Ole-time August Holidays
-and some lessons from Linden
Whilst again slightly escapist from our now-normal sordid national goings-on, I recycle much of this, after three years, to celebrate the youth of my generation, in the hope that the nostalgia could influence today’s Guyanese young to balance their captivity by the technology, with clean, healthy, innovative, even outdoor pleasures, at this time.
August month of fifty years ago meant the long July-August holidays from school for the thousands of pre-teens to sixteen-year-old children of Guyana. We poor ones had to spend those long weeks right here, in Guyana, of course. Poor parents. What were they to do with all that time we, the little ones, had on our hands? What were we to do?
Mind you, in those days, Guyanese young ones knew nothing of “vacation.” We knew “August Holidays.” And we would have been ashamed or crazy or foreign-minded to the extreme todescribe our July-August as “Summer”! So let me invoke the work and writings of the three late masters of memories – McAndrew, Charlie Deflorimonte and Godfrey Chin – to remind my generation and introduce all those under-18, as to what we did in August, years and years ago. They might just try some of the clean natural fun themselves.
“Country” come-to-town, and…
Georgetown youths, especially, would be taken, in old wooden buses, to out-of-town treats, excursions or ‘outings”, as they were then called. “Town children” thus got rare opportunity to sample rural/coastal country life – like back-dam hunting, milking cows, real bush-cooks, fishing, swimming, endless fruits and red dusty country roads.
In the reverse, some discourteous, show-off city children would (privately) make early initial fun when their country cousins would spend some of August in Georgetown. “Country Boo-Boo” would be an immediate nickname for the little visitors. The city hosts would then show-off all that Georgetown boasted. (I always suspected, even back then, that it was the “country children” who benefited much more from the August holidays when they returned to the “country.”
Games, food, fun…
In those “good” old days, a few families did own short-wave radios. But there were no television sets, video games, computers, ipods, ipads or cell phones!
So it was to “matinee” at the city and country cinemas during August. A little more frequently. Then the games, the games!
Before so-called urban development deprived youngsters of wide open spaces all over Georgetown, boys gathered there to play with marbles, buck tops, toy boats, sling shots, cush, chink, (dangerous) tin spinners (rake) and so many others.
Some joiner-shops helped out some of us to access “wood guns.” We used rubber bands to project buck-beads (Job’s Tears) as bullets. We made our own slingshot – forks from branches of genip and other trees.
Both Charlie and Godfrey loved to remind their generation – and mine – of the cakes, the “sweets”, the foods of our time. Cakes? Rock buns, cassava buns, jackass collar, bull stones, white eye, square cakes, coconut biscuits and black cakes. Chased down with real-real mauby, pep-me-up, lemonade, swank and pine drink.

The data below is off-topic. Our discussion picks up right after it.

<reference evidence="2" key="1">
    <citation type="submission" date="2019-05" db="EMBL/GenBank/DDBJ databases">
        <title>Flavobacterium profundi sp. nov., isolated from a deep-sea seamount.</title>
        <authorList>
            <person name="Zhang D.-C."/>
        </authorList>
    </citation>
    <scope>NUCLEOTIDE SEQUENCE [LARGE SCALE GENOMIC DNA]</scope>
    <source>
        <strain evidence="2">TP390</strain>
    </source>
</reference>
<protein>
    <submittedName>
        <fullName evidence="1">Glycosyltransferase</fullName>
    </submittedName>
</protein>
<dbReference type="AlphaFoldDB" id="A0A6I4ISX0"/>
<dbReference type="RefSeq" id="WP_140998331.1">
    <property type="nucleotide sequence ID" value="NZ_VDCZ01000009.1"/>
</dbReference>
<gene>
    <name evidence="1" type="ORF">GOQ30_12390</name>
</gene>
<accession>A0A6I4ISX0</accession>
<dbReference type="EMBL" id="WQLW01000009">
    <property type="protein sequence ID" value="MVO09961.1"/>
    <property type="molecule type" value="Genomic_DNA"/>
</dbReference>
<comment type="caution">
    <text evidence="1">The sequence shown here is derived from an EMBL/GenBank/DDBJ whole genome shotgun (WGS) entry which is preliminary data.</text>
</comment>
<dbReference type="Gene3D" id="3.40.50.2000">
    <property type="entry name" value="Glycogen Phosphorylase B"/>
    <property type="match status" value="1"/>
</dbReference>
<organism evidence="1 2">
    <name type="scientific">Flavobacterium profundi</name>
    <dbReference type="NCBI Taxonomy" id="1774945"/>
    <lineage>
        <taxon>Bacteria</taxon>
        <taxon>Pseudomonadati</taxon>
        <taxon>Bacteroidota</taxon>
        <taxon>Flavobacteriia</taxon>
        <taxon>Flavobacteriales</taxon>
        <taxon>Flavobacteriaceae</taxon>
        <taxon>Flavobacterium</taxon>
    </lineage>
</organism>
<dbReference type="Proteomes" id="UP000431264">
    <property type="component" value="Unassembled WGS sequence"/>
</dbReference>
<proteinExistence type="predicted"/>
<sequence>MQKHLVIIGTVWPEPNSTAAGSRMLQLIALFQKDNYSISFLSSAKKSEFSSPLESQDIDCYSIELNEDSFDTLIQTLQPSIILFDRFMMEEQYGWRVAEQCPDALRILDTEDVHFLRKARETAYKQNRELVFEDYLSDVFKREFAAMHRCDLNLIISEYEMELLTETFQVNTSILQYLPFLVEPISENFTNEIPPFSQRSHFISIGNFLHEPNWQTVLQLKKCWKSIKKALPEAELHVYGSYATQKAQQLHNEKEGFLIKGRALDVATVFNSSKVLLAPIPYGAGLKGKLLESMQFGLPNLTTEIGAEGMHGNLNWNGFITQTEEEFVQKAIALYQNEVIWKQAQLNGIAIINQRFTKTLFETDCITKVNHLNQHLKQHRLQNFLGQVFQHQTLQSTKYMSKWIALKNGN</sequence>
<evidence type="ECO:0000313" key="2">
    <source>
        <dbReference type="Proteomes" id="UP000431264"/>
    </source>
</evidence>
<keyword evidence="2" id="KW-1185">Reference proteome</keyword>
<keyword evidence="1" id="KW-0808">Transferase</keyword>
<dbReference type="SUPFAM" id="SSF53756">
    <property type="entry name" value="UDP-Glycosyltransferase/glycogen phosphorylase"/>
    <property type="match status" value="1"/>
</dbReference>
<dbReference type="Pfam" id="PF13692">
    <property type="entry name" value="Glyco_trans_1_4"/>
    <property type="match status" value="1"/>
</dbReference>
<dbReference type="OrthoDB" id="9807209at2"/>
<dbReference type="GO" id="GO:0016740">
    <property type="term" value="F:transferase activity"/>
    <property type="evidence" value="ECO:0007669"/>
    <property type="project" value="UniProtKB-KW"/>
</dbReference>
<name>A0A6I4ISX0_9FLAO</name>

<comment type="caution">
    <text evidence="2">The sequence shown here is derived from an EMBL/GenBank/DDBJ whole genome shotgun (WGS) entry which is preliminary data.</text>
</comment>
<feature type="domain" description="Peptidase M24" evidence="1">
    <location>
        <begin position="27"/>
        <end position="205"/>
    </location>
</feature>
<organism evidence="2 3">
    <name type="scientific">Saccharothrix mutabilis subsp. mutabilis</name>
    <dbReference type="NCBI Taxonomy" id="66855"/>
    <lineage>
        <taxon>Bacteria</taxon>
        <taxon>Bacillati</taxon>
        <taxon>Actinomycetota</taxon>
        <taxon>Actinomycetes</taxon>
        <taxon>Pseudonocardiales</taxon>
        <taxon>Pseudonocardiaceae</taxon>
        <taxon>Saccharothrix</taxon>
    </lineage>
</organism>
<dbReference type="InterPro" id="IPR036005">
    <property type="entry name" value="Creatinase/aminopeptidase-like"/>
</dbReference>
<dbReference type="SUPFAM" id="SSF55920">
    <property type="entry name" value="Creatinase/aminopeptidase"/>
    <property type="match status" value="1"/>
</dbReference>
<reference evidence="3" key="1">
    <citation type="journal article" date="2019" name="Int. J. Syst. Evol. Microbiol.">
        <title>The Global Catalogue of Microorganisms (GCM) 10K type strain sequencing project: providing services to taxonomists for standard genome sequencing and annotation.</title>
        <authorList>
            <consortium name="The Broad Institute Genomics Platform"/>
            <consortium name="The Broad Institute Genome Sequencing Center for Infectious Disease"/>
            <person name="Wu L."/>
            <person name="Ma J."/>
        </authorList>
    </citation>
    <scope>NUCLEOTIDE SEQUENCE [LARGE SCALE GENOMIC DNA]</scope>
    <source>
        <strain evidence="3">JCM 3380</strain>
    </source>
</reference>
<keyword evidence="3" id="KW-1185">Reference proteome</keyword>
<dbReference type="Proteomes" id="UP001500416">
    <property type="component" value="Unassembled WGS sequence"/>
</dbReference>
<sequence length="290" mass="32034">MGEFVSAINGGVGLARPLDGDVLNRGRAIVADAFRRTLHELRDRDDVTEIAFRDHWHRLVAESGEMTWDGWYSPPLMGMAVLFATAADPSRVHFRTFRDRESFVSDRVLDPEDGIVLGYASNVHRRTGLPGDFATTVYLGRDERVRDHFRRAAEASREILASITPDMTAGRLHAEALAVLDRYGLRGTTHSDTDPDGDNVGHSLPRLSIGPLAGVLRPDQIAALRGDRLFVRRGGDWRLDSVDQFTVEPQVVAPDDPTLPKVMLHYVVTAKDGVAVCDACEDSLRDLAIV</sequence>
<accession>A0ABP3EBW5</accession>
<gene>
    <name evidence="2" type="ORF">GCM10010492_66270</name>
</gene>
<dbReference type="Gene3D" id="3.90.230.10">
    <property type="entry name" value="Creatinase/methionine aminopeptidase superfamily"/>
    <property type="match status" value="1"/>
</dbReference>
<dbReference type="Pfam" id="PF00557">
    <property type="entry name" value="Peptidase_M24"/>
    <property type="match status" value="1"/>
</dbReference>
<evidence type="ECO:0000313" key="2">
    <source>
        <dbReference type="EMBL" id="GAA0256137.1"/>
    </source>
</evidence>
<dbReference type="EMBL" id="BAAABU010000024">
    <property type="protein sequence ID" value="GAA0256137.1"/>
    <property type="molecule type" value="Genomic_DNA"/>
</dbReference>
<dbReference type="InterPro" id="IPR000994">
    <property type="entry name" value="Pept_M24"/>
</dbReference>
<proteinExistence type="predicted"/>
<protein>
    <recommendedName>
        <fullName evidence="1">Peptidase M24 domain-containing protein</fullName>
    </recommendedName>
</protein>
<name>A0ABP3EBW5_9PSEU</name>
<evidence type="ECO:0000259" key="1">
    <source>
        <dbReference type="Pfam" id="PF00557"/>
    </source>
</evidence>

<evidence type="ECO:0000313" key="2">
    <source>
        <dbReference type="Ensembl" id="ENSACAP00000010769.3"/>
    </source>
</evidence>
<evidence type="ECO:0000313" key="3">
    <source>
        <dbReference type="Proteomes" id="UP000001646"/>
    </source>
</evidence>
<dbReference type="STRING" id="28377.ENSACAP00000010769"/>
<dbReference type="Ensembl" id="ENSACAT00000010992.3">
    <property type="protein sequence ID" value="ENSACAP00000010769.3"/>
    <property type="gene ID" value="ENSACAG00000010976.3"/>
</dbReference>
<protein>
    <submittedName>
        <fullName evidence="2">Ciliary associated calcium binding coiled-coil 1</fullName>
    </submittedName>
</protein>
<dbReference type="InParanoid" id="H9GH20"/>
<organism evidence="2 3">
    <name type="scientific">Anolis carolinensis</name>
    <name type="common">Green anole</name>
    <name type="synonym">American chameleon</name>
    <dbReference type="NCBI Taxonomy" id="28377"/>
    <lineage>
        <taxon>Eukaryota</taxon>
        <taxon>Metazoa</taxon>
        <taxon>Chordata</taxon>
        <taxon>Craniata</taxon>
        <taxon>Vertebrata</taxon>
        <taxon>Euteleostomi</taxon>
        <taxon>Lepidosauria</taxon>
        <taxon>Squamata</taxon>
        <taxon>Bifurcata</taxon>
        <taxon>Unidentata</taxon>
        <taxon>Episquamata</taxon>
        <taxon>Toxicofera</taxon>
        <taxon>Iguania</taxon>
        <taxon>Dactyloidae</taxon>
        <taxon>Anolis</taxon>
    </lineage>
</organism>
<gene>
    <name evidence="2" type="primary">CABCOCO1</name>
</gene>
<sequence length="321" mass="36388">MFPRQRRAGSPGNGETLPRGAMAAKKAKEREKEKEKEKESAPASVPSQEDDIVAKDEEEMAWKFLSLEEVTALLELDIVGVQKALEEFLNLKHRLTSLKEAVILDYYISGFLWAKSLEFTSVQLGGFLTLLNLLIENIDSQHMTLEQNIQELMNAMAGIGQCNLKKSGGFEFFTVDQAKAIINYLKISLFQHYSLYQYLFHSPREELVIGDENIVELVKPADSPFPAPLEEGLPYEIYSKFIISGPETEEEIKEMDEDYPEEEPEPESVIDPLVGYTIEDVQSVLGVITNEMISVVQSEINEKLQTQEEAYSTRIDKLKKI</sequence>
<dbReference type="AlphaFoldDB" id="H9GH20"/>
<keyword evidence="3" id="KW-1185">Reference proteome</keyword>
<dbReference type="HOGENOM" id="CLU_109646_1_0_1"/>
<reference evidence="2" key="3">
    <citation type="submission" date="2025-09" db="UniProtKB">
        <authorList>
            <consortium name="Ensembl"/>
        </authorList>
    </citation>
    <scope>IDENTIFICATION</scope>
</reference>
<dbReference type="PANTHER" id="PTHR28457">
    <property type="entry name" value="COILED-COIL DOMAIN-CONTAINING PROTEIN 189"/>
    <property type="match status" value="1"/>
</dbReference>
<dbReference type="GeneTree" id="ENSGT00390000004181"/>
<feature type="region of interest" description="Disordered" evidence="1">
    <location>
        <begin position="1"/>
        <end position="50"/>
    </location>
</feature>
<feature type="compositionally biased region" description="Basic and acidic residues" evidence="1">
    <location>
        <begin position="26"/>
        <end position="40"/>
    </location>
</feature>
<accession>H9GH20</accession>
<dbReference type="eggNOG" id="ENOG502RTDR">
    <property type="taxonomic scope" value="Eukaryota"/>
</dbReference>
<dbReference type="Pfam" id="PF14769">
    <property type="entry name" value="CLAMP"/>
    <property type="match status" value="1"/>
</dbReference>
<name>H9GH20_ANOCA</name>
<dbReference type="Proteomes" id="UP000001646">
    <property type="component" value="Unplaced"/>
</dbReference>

August “fun” meant a variety of events and child-like past-times, too many to recount here. Let me invite all grannies and granddads to sit their grands down and tell them tales of the past. Now that’s one family way to spend August. Just before the “kids” return to their modern electronic games of these days.
Lessons from Linden
Definitely one of my weaknesses, even “inferiority complexes”. What? To comment on current issues, most sensitive, which every commentator, and his cousin, are going to town on. As in the Linden Tragedy.
Before, therefore, I offer my two comments regarding lessons from the aftermath of the deaths – which comments might be provocatively unpopular amongst the protestors and their leaders – I must record that I too feel that no live bullets should have been used at that stage. Any, everything else but not live bullets on those protestors.
Having said that, I now record my disgust that one community in this land (can cripple economically, socially, so many other sectors of this country and economy. That should never be! However valid the reasons for protest anywhere, Guyana should never be held ransom by any group. Minister Robert Persaud seems to know all the alternative hinterland routes to and from the capital. Knowing Guyana and its current decision-makers (and their utilization of resources) I can’t see those other routes being effectively developed – for years. (How I’d love to be wrong.)
The other lessons – or considerations – of course, have to do with my “reflections”. Such as how protests and demonstrations could accommodate those who are allowed to break current, active laws to give teeth and meaning to their protest. Indeed, the security forces sometimes actually suspend enforcement (for the greater good). After all, I’m told that democracy provides for the exercise of “freedoms.” Discuss.
As for the considerations of alternative/optional Georgetown-hinterland routes, could not one roadway to accommodate cyclists, cars, mini-buses be constructed from, say, Turkeyen or South Ruimveldt to Eccles or Diamond? Just for starters, through the old cane fields to reduce the painful, stressful, time-consuming journey from Georgetown to East Bank Demerara communities? Is something like that beyond us? Even tho’ we need another East Coast – Timehri Road?
Do you know of the African connection with the origins of Olympics?
I virtually torture myself watching those superb Olympic Gymnasts. Little young ladies are asked to achieve perfection with the (fragile?) female body. Both male and female gymnasts amaze me so much, I hardly want to watch!
How is the real Rihanna doing?
’Til next week!